Another is the sheer number of schools under the control of the Catholic Church.

Moves to transfer some church schools to multi-denominational or non-denominational patrons have proceeded at a snail's pace since an initiative on divestment was announced in 2012.

This week, Mr Bruton announced a plan to lease schools from the Catholic Church in areas where there is a strong demand for multi-denominational schools. The focus will be on areas of stable population, where there are enough school places, but a lack of diversity. In areas of population growth, diversity is being addressed by the opening of new schools under multi- or non-denominational patronage.

How to have your say on the baptism barrier

Parents, teachers, the general public, as well as organisations that stand to be impacted by the changes, are invited to submit their views on the best way of dealing with the so-called "baptism barrier".

Education Minister Richard Bruton has opened a four-week public consultation process, which will run until February 20. A consultation document, 'The role of denominational religion in the school admissions process and possible approaches for making changes', is available on the website of the Department of Education and Skills.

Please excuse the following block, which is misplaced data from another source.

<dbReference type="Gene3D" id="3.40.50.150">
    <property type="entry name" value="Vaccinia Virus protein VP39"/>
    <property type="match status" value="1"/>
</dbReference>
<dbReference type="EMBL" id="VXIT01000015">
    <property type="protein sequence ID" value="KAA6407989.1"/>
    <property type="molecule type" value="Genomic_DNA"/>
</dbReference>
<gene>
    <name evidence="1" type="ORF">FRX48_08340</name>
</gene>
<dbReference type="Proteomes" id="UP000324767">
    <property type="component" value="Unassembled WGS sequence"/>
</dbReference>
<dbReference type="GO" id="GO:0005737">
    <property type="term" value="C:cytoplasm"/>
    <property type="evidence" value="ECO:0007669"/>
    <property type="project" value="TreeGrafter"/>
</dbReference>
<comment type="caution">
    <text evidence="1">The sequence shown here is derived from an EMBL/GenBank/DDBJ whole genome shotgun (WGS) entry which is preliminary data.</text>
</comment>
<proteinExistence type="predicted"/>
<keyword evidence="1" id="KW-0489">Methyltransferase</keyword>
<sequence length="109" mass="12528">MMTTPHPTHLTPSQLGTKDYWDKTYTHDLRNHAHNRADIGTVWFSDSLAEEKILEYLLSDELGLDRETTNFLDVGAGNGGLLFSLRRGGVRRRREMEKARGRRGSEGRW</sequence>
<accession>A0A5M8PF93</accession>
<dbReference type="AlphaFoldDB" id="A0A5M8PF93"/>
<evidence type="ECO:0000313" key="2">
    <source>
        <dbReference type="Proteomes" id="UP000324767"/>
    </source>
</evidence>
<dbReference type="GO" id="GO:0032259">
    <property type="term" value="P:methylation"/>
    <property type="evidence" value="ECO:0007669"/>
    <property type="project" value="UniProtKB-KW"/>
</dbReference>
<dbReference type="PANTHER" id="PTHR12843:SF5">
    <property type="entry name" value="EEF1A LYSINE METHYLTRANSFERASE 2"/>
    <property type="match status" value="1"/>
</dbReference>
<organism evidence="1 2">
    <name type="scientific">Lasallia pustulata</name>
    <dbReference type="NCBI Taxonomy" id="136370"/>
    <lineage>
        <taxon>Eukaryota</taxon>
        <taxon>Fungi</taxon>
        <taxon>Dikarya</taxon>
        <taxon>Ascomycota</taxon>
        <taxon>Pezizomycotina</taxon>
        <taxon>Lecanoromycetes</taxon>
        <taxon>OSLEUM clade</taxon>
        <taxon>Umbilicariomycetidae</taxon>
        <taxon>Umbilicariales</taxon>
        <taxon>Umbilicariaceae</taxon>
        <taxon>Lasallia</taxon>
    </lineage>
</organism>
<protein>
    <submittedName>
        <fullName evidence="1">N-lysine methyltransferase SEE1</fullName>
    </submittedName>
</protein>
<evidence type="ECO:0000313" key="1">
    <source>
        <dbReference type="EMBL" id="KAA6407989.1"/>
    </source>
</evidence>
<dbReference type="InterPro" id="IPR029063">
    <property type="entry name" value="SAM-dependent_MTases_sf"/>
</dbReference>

Submissions should follow the format set out in the document, and should be forwarded to: admissions&religion@education.gov.ie.

As well as offering their views, those participating in the consultation are also asked to identify which of the four possible approaches set out in the proposals they would prefer to see implemented.

Mr Bruton's intention is to make changes, in the first instance, in respect of the primary school system, as this is the part of the system where change is deemed to be most urgent. Some 95pc of primary schools are under religious patronage, compared with 45pc of post-primary schools.

The minister says he wants to have legislative proposals to give effect to the preferred option ready by the summer.

Irish Independent